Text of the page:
It’s incredibly important to always work on increasing your conversion rate (the % of visitors who act on your desired goal). What if 10%, 25%, 50% or 90% of the people who visit your website actually purchased, subscribed, registered or whatever your goal is for them instead of the 2% Internet wide average? How much greater would your sales be, your cash flow, your profitability? What if you could dramatically increase your conversion rate just by testing and changing a few things?
And here’s the great thing:
Just a little increase in your conversion rate can mean a huge increase in your sales and cash flow.
Conversion rate example
$100- average sale amount
$500- lifetime value of each customer (total purchases while they remain a customer)
If your current conversion rate (the number of visitors who purchase ÷ the total number of visitors) is:
2% (2 out of 100 visitors)
$200- average sales
$1000- total lifetime value
5% (5 out of 100 visitors)
$500- average sale
$2500- total lifetime value
10% (10 out of 100 visitors)
$1000- average sales
$5000- total lifetime value
You can see that by just converting a few more visitors, you’re getting a huge increase in total revenue. I stopped with a 10% conversion rate, but nothing says that you can’t test and tweak until you get that conversion rate higher. What about 20%, 50% or more? All of a sudden, the numbers become huge and all without a lot of extra effort or expense on your part.
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You won’t be able to achieve a 100% conversion rate, because a certain of the portion of your visitors arrive at your website accidentally and really didn’t mean to land there. But even if that were to represent as much as 10 % of the total, that still leaves a possible 90% conversion rate.
51 ways to increase your conversion rate
- Write for the web- make your content scannable- headings, subheadings, bullets and boldface
- Make your content easy to read- font size, font style, color, and background
- Answer your visitor’s questions, before they’re asked, especially- “What’s in it for me”?
- Make it clear why they should do business with you
- Improve your navigation- guide visitors to the action you want them to take
- Keep your navigation consistent throughout your website
- Make sure your website is easy to use
- Test, test, test- headlines, colors, fonts, images, call to action buttons, placement of elements, etc., etc., etc.
- Use A/B split testing and multivariate testing
- Reduce your download speed by reducing large image files and eliminating flash animation
- Use web analytics software (free or paid) to understand your visitor’s behavior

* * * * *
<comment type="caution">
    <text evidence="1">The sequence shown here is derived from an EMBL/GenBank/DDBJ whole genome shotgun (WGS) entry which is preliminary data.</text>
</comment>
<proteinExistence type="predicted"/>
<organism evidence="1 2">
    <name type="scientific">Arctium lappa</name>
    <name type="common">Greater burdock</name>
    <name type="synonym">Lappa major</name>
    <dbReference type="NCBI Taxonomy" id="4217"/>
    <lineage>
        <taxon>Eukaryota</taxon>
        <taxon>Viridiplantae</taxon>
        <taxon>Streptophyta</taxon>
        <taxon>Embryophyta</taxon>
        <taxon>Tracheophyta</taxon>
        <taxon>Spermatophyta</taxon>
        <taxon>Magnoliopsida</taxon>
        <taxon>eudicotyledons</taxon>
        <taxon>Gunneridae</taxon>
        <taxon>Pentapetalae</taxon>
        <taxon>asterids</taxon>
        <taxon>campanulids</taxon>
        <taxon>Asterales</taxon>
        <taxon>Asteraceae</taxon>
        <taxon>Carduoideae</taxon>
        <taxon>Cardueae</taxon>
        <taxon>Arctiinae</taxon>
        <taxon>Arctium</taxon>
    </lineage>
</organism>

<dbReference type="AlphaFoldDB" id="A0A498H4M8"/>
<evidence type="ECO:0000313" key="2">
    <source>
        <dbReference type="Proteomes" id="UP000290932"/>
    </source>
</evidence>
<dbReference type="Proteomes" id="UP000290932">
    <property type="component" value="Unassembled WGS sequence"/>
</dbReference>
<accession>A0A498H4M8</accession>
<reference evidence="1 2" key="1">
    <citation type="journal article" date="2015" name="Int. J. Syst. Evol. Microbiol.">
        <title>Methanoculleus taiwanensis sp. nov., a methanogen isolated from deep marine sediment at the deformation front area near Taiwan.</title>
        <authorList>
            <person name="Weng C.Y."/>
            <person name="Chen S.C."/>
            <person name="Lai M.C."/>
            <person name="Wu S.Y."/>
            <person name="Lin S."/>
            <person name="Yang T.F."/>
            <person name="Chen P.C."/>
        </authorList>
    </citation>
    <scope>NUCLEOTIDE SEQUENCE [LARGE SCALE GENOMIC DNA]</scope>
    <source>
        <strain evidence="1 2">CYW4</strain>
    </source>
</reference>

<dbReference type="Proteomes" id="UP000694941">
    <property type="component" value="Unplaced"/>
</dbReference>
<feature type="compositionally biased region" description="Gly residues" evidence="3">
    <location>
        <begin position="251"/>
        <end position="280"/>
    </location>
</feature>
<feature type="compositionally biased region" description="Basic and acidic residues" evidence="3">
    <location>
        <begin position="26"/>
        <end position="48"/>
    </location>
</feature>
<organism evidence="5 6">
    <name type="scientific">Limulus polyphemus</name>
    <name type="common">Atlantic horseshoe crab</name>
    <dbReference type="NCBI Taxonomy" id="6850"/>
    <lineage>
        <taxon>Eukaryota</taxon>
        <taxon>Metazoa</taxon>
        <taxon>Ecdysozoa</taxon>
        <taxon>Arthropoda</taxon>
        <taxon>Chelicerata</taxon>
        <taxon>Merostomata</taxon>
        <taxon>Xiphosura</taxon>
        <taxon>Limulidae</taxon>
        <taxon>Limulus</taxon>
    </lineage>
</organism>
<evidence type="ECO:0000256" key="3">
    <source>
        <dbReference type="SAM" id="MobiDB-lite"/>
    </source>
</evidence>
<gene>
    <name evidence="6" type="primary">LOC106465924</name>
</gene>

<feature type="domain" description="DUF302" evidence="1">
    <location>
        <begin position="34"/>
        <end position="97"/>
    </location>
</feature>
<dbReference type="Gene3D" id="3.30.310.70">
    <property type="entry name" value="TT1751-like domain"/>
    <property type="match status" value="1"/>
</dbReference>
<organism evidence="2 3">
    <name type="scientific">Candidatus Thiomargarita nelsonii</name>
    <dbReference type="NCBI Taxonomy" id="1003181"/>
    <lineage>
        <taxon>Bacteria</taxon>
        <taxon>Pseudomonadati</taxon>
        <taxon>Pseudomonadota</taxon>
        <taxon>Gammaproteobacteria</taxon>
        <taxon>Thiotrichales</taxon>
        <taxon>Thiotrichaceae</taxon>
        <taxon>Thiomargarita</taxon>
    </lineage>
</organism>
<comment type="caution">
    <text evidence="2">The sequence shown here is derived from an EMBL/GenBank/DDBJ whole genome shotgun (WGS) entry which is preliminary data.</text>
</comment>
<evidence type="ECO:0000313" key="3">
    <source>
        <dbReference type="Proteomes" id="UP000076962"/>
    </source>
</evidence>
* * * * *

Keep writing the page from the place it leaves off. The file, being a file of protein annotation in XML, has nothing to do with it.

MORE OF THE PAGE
- Make sure your content is relevant
- Use simple language, not industry jargon
- Match your landing message to the marketing message the visitor clicked on
- Contact customers who abandon their shopping cart, ask why and offer them an incentive
- Offer multiple ways to pay and to order
- Offer a toll-free phone number
- Offer customer service
- Cross-sell or up-sell on order confirmation page. Customers are more likely to buy when they already have their credit card out
- Add a tell-a-friend script to the order confirmation or thank you page
- Use trust badges and reassurance logos such as GeoTrust, Verisign, protected by ________, Stripe and others
- Place your privacy, security, shipping, guarantee, and return policies or links at the points of greatest customer anxiety
- Offer a free trial
- Provide full contact information
- Anticipate objections and answer them in advance
- Offer free shipping
- Add incentives
- Don’t ask for unnecessary information
- Test your site’s usability
- Focus on benefits rather than features
- Offer reviews/testimonials
- Make sure your USP (unique selling proposition) is clear
- Use psychological triggers
- Test your pricing
- Test different offers
- Ask for the sale- tell your visitor exactly what you want them to do- “Buy Now”, “Order Here,” “Add to Cart,” etc.
- Survey your current customers
- Create an exit survey for visitors
- Add a site map
- Address needs of different personas
- Place your important points above the fold
- Check your spelling
- Make sure your links work
- Create both thumbnails and full-size images of products
- Design your site so that it’s accessible for impaired individuals
- Use eye-tracking and heat mapping software
- Check how your website looks with different browsers and screen resolutions
- Hire a proven copywriter
- Position your website and yourself as the authority/expert in your industry
- Use conventional icons- don’t make your visitor think because they’ll just leave instead.
- Be upfront about pricing and shipping costs- before your visitor has to give any personal information.